One thing you don’t necessarily come across frequently when hearing about studying abroad experiences is the actual classes. Yes, we travel, try new foods, gain new experiences, and lose lots of sleep, but a big part of studying abroad is the actual studying! Going to school in a new country offers the experience to take classes that offer a different perspective on topics you may have previously studied with professors of diverse backgrounds.
One popular class to take among students at NYU Prague is Advertising and Society, taught by Salim Murad. The class surrounds the role of advertising in different societies and cultures around the world, and how the role of advertising has shifted throughout history. The class is a Media, Culture, and Communication elective and is popular among MCC majors as well as Stern students.
In the first couple weeks of class, we covered the topics of globalization, Americanization, and McDonaldization. These terms are all related to the interconnectivity of the world and the effects of American capitalism and high-efficiency on global culture and commerce. Our professor encouraged us to get up out of our seats during the three-hour lecture to go on a scavenger hunt around Old Town Square and find examples of these three concepts. Eagerly, our class of approximately 20 went out and found irony in the Starbucks, KFC, and other American brands that were located in this historic Czech square.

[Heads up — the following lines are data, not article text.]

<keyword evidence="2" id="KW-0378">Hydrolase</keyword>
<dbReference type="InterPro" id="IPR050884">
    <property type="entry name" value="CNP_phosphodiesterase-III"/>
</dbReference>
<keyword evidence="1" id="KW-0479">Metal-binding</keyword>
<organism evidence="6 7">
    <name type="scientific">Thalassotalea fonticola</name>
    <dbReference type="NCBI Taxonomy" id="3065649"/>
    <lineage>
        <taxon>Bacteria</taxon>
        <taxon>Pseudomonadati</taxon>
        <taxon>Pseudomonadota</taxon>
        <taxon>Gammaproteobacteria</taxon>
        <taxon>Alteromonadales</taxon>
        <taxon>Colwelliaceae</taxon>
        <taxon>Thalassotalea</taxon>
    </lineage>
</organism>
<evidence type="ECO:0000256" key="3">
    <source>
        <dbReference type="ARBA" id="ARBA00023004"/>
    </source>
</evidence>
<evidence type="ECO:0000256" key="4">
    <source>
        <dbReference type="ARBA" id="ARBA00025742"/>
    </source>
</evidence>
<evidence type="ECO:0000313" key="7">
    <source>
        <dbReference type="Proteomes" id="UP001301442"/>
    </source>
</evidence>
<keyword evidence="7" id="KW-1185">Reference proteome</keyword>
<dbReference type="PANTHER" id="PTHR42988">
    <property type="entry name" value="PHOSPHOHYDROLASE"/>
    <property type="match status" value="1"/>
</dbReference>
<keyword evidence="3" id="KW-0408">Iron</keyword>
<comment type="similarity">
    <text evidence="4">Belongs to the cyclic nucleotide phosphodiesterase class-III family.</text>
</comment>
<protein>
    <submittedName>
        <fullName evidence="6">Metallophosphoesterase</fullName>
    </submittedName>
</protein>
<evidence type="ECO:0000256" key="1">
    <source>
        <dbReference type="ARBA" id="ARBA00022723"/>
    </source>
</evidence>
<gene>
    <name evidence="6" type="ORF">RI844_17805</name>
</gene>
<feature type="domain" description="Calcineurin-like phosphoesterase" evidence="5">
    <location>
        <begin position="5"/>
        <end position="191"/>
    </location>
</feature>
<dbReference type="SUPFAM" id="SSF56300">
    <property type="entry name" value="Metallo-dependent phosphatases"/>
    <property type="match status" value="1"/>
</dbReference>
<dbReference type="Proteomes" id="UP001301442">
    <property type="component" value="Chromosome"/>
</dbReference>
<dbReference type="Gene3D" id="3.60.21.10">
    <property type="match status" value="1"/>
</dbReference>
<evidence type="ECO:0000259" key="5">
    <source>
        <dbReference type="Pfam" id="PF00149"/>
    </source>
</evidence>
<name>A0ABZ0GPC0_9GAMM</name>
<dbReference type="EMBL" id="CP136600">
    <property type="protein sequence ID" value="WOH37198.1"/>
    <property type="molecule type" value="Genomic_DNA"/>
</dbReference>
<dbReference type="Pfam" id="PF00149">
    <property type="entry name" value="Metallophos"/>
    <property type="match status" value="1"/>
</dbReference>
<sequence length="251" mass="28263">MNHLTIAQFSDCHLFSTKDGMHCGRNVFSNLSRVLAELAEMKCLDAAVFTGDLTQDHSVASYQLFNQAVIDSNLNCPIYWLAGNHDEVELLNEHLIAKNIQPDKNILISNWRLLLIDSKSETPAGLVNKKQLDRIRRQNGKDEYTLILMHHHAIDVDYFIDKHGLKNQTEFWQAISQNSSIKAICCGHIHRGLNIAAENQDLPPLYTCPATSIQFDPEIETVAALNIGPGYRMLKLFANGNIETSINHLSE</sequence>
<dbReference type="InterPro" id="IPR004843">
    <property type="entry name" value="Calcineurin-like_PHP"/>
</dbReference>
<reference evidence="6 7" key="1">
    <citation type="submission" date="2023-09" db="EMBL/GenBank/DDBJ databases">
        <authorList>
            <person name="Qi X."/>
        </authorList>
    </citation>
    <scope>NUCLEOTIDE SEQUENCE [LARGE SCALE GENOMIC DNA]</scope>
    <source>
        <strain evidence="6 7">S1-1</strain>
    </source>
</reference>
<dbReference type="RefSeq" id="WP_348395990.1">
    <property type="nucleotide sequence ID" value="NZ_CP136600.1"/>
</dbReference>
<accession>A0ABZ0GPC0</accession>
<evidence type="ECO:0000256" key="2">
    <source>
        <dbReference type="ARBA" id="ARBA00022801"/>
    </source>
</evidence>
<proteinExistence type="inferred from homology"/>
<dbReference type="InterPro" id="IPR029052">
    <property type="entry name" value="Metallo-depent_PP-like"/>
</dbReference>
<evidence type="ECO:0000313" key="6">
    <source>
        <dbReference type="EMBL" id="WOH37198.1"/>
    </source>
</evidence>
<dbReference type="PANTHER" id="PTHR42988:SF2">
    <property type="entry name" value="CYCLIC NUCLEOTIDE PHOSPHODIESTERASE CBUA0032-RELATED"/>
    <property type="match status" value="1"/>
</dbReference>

Another topic we covered was Czech shopping malls and their development during and after the Communist regime. We went on a small field trip to two vastly different Czech malls- Kotva and Palladium. We were all taken by surprise when seeing how Kotva, the once popular mall in the Soviet Era, was now nearly empty- how could a mall that seemed so abandoned still even be running?! The opposite was the case right across the street at the newer Palladium mall. Even on a Tuesday night, the shopping center was buzzing with locals and tourists stopping in and out of American and European stores and food chains.
Later in the semester, Professor Murad led us on a trip to an exclusive photo exhibit surrounding the Velvet Revolution across Vltava River. We strolled amongst original photographs of Czech students, citizens, and daily life nearly 40 years ago. At NYU Prague, we are lucky enough to have some of the most renowned dissidents of the Velvet Revolution, such as Jan Urban, be speakers and professors. Many of the professors have grown up in the Czech Republic or Europe, and they offer stories and perspectives on normal life that provide a contrast to the lives of most NYU students. It was especially enlightening to hear the impact of the revolution on Professor Murad and his family since he was a student during this period of history.
Overall, Advertising and Society is a great class to take if you are interested in the intersection of consumerism and culture; a passionate professor and unique outside-the-classroom experiences make this class a favorite among NYU Prague students.